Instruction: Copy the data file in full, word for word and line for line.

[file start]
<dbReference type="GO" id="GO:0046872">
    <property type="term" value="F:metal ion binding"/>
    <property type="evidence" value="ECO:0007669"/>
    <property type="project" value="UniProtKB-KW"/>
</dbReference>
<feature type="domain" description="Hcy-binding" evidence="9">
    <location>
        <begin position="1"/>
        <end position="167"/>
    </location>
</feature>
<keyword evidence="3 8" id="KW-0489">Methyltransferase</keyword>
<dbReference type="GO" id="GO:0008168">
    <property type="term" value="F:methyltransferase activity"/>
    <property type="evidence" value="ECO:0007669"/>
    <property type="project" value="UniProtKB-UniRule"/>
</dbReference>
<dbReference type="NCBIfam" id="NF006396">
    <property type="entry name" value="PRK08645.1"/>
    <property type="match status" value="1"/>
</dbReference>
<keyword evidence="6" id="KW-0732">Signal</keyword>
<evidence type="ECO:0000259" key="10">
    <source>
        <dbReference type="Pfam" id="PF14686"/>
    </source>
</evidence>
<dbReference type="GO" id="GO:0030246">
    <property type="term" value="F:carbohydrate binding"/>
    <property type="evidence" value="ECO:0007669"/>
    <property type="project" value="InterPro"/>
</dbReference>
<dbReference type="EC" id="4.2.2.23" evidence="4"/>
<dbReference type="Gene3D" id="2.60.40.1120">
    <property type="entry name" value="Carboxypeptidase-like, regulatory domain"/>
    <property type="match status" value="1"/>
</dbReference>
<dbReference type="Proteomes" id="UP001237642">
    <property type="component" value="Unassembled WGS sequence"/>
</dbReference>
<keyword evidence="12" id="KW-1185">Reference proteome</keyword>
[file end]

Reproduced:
<dbReference type="GO" id="GO:0046872">
    <property type="term" value="F:metal ion binding"/>
    <property type="evidence" value="ECO:0007669"/>
    <property type="project" value="UniProtKB-KW"/>
</dbReference>
<feature type="domain" description="Hcy-binding" evidence="9">
    <location>
        <begin position="1"/>
        <end position="167"/>
    </location>
</feature>
<keyword evidence="3 8" id="KW-0489">Methyltransferase</keyword>
<dbReference type="GO" id="GO:0008168">
    <property type="term" value="F:methyltransferase activity"/>
    <property type="evidence" value="ECO:0007669"/>
    <property type="project" value="UniProtKB-UniRule"/>
</dbReference>
<dbReference type="NCBIfam" id="NF006396">
    <property type="entry name" value="PRK08645.1"/>
    <property type="match status" value="1"/>
</dbReference>
<keyword evidence="6" id="KW-0732">Signal</keyword>
<evidence type="ECO:0000259" key="10">
    <source>
        <dbReference type="Pfam" id="PF14686"/>
    </source>
</evidence>
<dbReference type="GO" id="GO:0030246">
    <property type="term" value="F:carbohydrate binding"/>
    <property type="evidence" value="ECO:0007669"/>
    <property type="project" value="InterPro"/>
</dbReference>
<dbReference type="EC" id="4.2.2.23" evidence="4"/>
<dbReference type="Gene3D" id="2.60.40.1120">
    <property type="entry name" value="Carboxypeptidase-like, regulatory domain"/>
    <property type="match status" value="1"/>
</dbReference>
<dbReference type="Proteomes" id="UP001237642">
    <property type="component" value="Unassembled WGS sequence"/>
</dbReference>
<keyword evidence="12" id="KW-1185">Reference proteome</keyword>